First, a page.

Image of mine courtesy of Solarcentury

Eureka Gold Mine In Zimbabwe Is Getting 7MW Of Solar PV To Cut Costs & Emissions

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The commercial and industrial sector combined with the mining sector make up 69% of electricity demand in Zimbabwe according to the latest report from Zimbabwe’s energy regulator, ZERA. The Zimbabwe Power Company (ZPC), which is the national electricity generation company, recently completed the construction of two 300 MW coal-powered units at Hwange (Hwange Unit 7&8). With the addition of these two new coal plants, the country’s installed generation capacity has gone up to around 2,800 MW.

Recently, when the two new units were added to the mix, the ZPC reported a generation output of around 1,600 MW to 1,700 MW. However, generation now regularly hovers around or below 1,300 MW, mainly due to power performance of the old thermal units 1 to 6 (installed capacity of about 920 MW) as well as the phased ramp-up/commissioning of the new units 7 and 8, resulting in prolonged periods of load-shedding as the country has a peak demand of close to 2,000 MW. The country’s national utility company, ZESA, also announced a while ago that it has received applications for new connections from the mining and industrial sectors for about 2,500 MW. This means Zimbabwe needs to add a lot of generation capacity ASAP!

Electricity Consumption In Zimbabwe: Data from ZERA, Chart by Remeredzai. In 2022, the total consumption was 9,225 GWh, dominated by the mining and industrial sector. Consumption was subdued due to heavy load-shedding with electricity rationing cycles of up to 16 hours a day at times.

 As Zimbabwe battles to meet electricity demand due to several factors, including the poor performance from aging coal power plants as well as low water levels at the country’s 1,050 MW Kariba Dam hydropower plant, more large consumers are moving to complement what they receive from the power utility with their own onsite solar PV. Last year, Caledonia’s Blanket Gold Mine installed a 12 MW solar PV plant. Now Dallaglio’s Eukera Gold Mine, situated in Northern Zimbabwe in the Mashonaland Central province, approximately 150km northwest of Harare and 4km southeast of Guruve town, is getting a 7 MW solar PV plant.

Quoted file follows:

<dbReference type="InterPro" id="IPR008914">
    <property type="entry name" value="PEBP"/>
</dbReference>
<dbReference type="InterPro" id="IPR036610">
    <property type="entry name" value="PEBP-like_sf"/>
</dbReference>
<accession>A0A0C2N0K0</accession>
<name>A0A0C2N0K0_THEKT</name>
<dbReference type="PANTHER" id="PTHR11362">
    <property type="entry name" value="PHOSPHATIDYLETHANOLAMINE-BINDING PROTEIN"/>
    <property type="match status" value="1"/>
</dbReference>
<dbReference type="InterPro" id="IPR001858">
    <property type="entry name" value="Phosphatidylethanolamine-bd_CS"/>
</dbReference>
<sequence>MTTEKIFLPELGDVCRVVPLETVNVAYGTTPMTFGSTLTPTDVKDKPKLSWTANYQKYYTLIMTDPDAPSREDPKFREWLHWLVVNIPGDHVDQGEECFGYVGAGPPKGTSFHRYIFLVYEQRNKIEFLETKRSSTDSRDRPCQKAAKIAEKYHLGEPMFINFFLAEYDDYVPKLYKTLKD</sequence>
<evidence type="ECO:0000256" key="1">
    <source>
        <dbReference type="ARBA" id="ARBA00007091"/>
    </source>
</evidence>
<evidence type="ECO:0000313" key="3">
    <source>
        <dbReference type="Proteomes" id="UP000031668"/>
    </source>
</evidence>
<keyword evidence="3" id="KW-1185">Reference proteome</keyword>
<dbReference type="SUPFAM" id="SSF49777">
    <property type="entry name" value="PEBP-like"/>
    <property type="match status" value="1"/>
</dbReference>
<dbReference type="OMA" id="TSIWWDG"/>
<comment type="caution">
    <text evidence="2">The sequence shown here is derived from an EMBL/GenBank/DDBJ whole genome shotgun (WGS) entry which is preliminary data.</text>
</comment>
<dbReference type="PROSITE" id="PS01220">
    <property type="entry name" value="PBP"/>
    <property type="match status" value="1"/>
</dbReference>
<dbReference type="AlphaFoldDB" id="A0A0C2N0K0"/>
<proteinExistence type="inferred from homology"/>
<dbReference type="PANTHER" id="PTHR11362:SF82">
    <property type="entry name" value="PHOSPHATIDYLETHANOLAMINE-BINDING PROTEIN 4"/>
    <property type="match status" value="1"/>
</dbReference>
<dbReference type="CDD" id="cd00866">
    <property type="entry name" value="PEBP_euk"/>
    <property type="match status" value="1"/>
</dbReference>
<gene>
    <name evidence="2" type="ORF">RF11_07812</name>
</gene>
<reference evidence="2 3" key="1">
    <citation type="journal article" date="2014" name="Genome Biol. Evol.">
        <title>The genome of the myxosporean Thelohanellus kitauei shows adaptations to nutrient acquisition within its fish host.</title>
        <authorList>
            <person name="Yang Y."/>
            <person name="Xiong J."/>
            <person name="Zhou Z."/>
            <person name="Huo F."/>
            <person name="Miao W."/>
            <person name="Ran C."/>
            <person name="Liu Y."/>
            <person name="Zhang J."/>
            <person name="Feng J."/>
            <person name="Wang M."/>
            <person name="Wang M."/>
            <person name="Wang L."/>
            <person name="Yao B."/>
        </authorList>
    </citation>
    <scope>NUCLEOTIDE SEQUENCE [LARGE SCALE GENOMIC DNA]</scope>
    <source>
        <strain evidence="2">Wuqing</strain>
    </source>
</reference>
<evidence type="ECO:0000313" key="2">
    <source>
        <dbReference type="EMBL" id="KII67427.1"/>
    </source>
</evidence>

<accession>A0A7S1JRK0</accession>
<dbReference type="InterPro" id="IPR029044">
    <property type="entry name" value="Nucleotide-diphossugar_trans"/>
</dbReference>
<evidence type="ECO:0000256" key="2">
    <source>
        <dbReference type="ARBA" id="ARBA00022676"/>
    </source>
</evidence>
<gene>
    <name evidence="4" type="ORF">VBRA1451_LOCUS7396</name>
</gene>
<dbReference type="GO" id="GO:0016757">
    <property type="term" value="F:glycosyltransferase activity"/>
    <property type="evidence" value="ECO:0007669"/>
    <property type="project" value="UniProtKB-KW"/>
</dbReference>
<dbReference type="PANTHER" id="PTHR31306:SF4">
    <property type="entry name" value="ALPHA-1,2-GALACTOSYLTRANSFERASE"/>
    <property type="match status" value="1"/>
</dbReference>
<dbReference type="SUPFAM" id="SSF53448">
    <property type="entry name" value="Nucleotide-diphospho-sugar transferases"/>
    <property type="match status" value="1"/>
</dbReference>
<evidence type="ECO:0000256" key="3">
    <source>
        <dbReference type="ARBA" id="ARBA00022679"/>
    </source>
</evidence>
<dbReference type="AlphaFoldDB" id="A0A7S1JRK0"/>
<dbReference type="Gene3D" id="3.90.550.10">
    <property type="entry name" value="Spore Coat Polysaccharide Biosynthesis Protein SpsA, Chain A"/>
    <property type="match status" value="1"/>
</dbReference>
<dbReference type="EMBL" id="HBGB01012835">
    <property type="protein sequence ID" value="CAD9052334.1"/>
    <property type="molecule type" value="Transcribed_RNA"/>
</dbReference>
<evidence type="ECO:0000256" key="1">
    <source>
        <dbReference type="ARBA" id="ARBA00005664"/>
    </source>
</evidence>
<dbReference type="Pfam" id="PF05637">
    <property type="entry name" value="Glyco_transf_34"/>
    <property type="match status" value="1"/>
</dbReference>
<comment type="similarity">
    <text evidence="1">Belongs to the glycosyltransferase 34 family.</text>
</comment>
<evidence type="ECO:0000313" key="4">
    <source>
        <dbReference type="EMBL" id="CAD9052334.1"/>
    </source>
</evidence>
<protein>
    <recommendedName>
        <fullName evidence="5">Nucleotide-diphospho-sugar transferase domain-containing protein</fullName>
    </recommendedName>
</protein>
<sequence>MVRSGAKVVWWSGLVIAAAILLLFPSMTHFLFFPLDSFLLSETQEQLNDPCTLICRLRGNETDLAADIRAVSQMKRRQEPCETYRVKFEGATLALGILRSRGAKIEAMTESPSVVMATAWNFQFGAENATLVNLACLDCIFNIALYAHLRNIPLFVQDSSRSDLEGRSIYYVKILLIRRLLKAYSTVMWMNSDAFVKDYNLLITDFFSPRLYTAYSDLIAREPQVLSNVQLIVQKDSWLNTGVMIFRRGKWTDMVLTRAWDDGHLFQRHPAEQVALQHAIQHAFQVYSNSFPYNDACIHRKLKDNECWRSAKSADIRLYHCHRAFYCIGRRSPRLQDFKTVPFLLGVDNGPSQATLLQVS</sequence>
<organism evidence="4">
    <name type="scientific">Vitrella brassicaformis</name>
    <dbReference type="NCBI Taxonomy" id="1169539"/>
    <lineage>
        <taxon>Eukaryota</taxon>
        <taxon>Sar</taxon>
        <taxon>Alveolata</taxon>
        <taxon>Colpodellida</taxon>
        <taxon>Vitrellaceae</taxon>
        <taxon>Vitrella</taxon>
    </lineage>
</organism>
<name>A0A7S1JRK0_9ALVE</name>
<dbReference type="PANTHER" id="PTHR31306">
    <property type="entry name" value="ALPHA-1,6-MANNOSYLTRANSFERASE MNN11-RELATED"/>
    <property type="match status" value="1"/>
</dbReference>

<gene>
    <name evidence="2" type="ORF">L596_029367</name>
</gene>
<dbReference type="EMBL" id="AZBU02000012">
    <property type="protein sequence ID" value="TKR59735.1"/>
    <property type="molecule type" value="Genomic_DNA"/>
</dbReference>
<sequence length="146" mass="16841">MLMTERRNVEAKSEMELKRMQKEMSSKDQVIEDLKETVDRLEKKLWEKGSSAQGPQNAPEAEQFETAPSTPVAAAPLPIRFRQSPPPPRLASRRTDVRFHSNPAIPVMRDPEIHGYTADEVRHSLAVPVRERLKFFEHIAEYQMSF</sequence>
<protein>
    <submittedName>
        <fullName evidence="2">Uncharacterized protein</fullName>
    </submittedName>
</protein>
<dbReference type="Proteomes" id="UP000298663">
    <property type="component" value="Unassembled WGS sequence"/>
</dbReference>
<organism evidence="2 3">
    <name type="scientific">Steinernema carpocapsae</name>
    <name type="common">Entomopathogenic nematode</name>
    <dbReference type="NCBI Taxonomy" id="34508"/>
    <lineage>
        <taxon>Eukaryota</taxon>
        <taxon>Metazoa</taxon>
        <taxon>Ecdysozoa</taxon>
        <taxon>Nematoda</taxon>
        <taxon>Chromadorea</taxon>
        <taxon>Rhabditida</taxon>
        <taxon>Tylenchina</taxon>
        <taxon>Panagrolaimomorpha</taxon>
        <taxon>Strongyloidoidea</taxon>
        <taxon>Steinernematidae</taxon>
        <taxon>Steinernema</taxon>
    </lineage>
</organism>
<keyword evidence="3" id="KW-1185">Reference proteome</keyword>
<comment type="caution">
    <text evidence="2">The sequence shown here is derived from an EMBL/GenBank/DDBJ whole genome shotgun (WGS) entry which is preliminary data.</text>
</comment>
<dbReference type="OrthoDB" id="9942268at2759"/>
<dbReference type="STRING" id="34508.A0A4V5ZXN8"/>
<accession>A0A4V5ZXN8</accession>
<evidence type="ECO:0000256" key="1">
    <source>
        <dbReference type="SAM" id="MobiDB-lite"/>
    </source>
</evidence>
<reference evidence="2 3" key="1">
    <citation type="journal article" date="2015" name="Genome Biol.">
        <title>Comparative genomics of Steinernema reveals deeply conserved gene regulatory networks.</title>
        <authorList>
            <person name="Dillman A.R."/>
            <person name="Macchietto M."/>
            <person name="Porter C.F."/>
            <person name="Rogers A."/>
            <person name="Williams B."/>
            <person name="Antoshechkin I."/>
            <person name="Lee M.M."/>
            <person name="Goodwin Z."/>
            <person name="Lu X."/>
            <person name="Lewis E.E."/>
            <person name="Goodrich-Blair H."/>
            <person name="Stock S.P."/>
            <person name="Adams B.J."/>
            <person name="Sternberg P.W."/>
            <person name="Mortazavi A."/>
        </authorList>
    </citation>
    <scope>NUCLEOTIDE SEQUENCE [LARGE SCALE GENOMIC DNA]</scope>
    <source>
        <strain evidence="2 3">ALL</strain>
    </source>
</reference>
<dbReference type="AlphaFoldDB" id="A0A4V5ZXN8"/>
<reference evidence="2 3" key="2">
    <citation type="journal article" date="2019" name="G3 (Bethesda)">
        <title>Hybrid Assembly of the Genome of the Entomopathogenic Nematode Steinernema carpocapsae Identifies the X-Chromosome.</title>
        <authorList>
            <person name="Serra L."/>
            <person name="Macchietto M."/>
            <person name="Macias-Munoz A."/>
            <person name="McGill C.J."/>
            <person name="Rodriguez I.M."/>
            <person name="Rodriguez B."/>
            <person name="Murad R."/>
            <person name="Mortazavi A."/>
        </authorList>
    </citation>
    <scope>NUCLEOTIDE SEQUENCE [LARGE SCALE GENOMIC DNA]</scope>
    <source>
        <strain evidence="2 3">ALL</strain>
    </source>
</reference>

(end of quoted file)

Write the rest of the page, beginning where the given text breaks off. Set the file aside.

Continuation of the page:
The open pit mine which is currently being exploited at Eureka has 10.3 million tonnes in ore reserves containing approximately 450,000 ounces of gold, at an average grade of 1.36g/t, delivered to the plant. Dallaglio adds that the CIL plant has a processing capacity of 112,000 tonnes/month and produces 130kg of gold from the open pit every month, which is planned to continue up to the year 2032 before transitioning to an underground mining method below 300m. Eureka Gold Mine is owned by Delta Gold Zimbabwe (DGZ) and is one of the largest gold mines in operation in Zimbabwe. DGZ was acquired by Dallaglio in 2018. Dallaglio says it is investing US$60 million in Eureka Mine to bring it back into production.

Once operational, the 7 MW plant is expected to save thousands of tonnes of carbon emissions over its lifespan, substantially cut energy costs for the mine, and enhance the reliability of its power supply. Solarcentury Africa will be overseeing the project’s design, development, financing, construction, and operation phases, with financial closure anticipated early next year.

James Beare, CEO of Dallaglio, said, “the Partnership with Solarcentury Africa is an important sustainability step for us, it reduces our cost of production and by outsourcing the project development to Solarcentury Africa, it allows Dallaglio to focus on our core business.”

Jason De Carteret, CEO of Solarcentury Africa, remarked, “We are thrilled to announce our partnership with Dallaglio, marking a significant milestone in our mission to develop a renewable asset portfolio in Zimbabwe and the surrounding region. We applaud Dallaglio for their dedication to sustainability and express our gratitude for entrusting Solarcentury Africa with the responsibility of delivering this project.”

It’s great to see more large energy consumers adopting solar. This will go a long way toward meeting some of their consumption during the day, relieving some pressure on Zimbabwe’s constrained grid. I hope we will start to see more of these large projects also adding battery storage. Batteries could be charged overnight during off-peak periods and then complement the load during busier hours, depending on the load profile of the energy consumer.

These types of deals that attract private capital into the power sector, complemented by electricity wheeling, could really help add some much needed renewable, clean generation capacity to the energy mix to complement existing generation plants. As more of these types of solar plants are added to the mix, it could also help ease the burden on Kariba dam during the day which has been doing some of the heavy lifting over the years, leaving room for the large dam to assist in peaking applications over time.

Image of mine courtesy of Solarcentury


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Remeredzai Joseph Kuhudzai

Remeredzai Joseph Kuhudzai has been fascinated with batteries since he was in primary school. As part of his High School Physics class he had to choose an elective course. He picked the renewable energy course and he has been hooked ever since.

Remeredzai Joseph Kuhudzai has 754 posts and counting. See all posts by Remeredzai Joseph Kuhudzai